Abu Dhabi National Oil Company (Adnoc) and compatriot Taqa have awarded a $3.6 billion contract to a consortium led by Korea Electric Power Corporation (Kepco) for work on a giant subsea power transmission system aimed at driving down carbon emissions at the state-owned giant's offshore oil and gas facilities.

Adnoc confirmed the award on 22 December and said the project will be funded through a “special purpose vehicle (SPV) – a dedicated company that will be jointly owned by Adnoc and Taqa”, each holding a 30% stake, with the balance held by a consortium comprising Korea Electric Power Corporation, Japan’s Kyushu Electric Power and Electricite de France (EDF).

“Led by Kepco, the consortium will hold a combined 40% stake in the project on a build, own, operate and transfer basis,” the company said.

The emirati state-owned giant said that the Kepco led “consortium will develop and operate the state-of-the-art transmission system alongside Adnoc and Taqa, with the full project being returned to Adnoc after 35 years of operation”.

“The project is subject to relevant regulatory approvals,” it added.

The award of the massive Lightning project confirms a recent report by Upstream that had tipped the Kepco-led consortium as the frontrunner for the offshore subsea power project.

Subsea transmission system

Adnoc said the “innovative project will see the development and operation of a first-of-its-kind high-voltage, direct current (HVDC-VSC) subsea transmission system in the Middle East and North Africa (MENA) region”.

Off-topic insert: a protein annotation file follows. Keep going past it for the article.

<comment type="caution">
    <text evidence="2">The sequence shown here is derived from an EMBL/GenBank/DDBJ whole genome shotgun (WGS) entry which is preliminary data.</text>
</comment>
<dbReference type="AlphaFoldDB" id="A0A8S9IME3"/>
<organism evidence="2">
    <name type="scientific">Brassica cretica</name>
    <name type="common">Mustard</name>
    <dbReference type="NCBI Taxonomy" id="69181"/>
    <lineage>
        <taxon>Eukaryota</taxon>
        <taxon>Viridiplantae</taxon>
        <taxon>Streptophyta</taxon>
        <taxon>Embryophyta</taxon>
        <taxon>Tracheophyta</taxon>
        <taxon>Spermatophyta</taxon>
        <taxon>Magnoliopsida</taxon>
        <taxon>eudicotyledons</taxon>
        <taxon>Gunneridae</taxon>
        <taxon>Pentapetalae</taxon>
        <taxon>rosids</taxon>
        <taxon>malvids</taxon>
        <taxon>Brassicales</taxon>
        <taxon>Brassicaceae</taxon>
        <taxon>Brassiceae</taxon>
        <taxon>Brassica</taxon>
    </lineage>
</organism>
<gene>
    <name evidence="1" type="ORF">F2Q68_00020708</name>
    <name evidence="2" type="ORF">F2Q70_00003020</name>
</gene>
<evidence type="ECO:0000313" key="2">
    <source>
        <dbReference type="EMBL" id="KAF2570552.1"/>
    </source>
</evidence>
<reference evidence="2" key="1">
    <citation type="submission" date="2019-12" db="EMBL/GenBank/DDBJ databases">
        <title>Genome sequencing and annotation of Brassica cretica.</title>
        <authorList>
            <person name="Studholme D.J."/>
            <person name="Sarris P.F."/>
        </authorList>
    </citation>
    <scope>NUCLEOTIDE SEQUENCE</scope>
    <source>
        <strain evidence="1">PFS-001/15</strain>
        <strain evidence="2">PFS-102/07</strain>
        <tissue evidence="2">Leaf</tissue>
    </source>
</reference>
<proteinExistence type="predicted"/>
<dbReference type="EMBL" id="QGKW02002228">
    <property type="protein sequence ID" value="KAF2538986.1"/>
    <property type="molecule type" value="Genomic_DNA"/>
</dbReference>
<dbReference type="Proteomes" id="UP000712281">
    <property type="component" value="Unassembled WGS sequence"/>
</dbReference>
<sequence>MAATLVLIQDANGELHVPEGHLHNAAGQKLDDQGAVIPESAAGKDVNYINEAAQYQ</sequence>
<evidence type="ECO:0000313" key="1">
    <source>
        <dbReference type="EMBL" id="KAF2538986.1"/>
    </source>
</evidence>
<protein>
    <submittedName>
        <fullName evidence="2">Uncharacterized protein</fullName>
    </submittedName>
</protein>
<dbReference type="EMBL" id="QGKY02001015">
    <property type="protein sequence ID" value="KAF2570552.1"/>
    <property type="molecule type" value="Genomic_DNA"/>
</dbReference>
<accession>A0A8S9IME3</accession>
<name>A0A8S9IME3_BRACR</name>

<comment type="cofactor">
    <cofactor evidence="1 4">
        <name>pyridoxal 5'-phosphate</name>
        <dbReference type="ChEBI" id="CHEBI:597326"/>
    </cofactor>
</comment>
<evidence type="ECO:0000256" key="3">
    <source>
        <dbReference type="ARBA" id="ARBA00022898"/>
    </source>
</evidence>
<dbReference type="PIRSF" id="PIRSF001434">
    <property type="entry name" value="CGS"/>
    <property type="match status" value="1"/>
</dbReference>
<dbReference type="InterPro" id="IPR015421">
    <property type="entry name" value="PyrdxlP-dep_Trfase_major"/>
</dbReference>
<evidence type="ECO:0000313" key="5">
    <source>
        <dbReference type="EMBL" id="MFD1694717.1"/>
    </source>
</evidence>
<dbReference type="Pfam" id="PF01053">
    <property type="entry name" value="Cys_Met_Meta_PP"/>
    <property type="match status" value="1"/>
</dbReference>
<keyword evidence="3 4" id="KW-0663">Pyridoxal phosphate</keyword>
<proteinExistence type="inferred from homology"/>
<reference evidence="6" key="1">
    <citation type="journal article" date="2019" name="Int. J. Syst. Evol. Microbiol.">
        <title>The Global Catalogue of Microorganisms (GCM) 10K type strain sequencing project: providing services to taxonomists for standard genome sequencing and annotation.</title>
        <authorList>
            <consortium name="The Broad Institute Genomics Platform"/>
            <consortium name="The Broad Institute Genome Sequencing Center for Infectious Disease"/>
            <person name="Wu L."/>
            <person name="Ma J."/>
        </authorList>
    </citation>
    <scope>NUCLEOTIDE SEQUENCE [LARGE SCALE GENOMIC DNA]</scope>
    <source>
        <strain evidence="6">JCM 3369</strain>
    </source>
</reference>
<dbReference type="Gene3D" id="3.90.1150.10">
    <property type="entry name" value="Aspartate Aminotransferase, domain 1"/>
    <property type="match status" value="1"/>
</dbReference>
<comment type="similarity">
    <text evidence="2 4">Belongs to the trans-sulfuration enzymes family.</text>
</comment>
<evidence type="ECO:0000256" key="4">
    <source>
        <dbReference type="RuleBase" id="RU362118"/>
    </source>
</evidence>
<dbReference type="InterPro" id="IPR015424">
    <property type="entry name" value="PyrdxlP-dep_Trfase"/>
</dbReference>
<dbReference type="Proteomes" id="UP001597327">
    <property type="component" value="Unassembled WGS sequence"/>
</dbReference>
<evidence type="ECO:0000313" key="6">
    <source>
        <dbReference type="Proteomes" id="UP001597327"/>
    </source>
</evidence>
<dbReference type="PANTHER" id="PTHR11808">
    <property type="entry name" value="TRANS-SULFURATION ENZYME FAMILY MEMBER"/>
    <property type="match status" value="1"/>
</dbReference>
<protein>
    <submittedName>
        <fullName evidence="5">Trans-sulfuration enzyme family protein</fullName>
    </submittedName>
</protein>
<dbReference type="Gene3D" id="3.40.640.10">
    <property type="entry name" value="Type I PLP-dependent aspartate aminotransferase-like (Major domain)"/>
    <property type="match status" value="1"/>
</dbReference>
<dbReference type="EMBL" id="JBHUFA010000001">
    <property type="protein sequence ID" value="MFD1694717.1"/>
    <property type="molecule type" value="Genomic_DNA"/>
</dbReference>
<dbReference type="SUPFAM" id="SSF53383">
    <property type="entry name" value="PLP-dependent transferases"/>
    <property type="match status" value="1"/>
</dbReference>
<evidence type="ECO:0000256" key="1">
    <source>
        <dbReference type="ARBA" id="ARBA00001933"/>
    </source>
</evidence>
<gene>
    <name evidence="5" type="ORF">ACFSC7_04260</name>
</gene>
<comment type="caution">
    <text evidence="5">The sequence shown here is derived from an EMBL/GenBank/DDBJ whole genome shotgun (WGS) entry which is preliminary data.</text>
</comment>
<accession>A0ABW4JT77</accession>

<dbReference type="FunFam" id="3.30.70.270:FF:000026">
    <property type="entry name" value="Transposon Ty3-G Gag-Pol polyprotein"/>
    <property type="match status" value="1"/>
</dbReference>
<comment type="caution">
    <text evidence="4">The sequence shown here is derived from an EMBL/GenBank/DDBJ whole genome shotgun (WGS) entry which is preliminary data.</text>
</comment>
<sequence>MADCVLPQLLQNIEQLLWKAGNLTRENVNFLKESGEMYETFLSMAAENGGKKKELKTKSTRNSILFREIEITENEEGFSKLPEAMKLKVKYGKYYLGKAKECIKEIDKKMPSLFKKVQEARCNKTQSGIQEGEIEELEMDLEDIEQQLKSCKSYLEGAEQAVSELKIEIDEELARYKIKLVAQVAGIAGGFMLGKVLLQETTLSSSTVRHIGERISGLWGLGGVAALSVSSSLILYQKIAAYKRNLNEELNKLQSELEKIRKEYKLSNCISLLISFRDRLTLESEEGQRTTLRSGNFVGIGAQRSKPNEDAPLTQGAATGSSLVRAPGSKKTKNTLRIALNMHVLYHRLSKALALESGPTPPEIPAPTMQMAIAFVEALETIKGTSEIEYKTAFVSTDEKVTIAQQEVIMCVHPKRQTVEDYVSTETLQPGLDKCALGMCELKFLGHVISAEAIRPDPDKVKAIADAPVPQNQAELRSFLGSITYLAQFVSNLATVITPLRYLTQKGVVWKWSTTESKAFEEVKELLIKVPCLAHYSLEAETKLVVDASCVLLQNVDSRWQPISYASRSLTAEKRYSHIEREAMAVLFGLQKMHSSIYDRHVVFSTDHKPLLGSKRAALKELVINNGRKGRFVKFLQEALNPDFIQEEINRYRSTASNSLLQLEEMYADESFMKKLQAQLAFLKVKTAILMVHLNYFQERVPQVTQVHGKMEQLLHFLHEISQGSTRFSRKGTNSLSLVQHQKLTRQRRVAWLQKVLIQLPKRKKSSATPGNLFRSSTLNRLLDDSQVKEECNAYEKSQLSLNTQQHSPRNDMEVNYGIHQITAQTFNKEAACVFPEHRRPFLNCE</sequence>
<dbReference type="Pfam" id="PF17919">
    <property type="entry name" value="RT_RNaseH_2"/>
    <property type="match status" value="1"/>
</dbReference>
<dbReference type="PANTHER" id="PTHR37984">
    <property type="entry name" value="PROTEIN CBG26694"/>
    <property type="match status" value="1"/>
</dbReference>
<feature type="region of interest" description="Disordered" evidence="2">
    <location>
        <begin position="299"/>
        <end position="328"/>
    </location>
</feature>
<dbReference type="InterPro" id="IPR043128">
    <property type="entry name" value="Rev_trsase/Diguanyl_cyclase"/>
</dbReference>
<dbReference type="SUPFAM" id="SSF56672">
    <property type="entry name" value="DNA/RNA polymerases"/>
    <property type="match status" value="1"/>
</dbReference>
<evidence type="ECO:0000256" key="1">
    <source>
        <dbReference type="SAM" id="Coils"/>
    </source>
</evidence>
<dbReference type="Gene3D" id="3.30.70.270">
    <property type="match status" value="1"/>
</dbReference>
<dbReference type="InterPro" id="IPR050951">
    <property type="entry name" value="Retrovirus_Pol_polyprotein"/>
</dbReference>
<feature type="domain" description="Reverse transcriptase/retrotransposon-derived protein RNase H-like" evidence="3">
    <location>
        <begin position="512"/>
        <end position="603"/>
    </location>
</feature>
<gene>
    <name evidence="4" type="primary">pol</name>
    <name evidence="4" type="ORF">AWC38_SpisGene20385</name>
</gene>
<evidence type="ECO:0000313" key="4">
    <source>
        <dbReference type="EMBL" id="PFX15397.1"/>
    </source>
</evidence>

It will power Adnoc’s offshore production operations with cleaner and more efficient energy, delivered through the Abu Dhabi onshore power grid, owned and operated by Taqa’s transmission and distribution companies, it noted.

The subsea development is “expected to reduce the carbon footprint of Adnoc’s offshore operations by more than 30%, replacing existing offshore gas turbine generators with more sustainable power sources available on the Abu Dhabi onshore power network,” the Abu Dhabi giant said.

“This progressive and collaborative approach will also drive operational efficiencies and improve system reliability of energy supply while offering the potential for power supply cost optimization,” it added.

Reducing carbon footprint

Yaser Saeed Almazrouei, Adnoc’s upstream executive director, said that as the company embraces the energy transition, the project will replace the “existing offshore local power supply with cleaner and more sustainable onshore power sources”, significantly reducing its carbon footprint while enabling additional cost savings.

The giant subsea transmission system will have a “total installed capacity of 3.2 gigawatts (GW) and comprise two independent subsea HVDC links and converter stations that will connect to Taqa’s onshore electricity grid – operated by its subsidiary, Abu Dhabi Transmission and Despatch Company (TRANSCO)”.

Construction on the offshore project is expected to begin next year with commercial operation expected to commence by 2025, Adnoc said.

Bidders in fray

The Kepco-led consortium had edged out three other contracting groups in the tender process for the subsea transmission project, Upstream understands.

These include a pairing of China’s Offshore Oil Engineering Company (COOEC) with compatriot China Southern Power Grid Company, a consortium of UK-headquartered Petrofac with Belgian player Elia, and a consortium of Indian engineering giant Larsen & Toubro and Japan’s Kansai Electric.

The tender process for the subsea transmission project was initiated last year by Adnoc and compatriot ADPower.

Reducing the carbon intensity at its offshore operations is a key focus for Abu Dhabi as the emirate aims to increase its oil output capacity to 5 million barrels per day by 2030, from the current level of about 4 million bpd.

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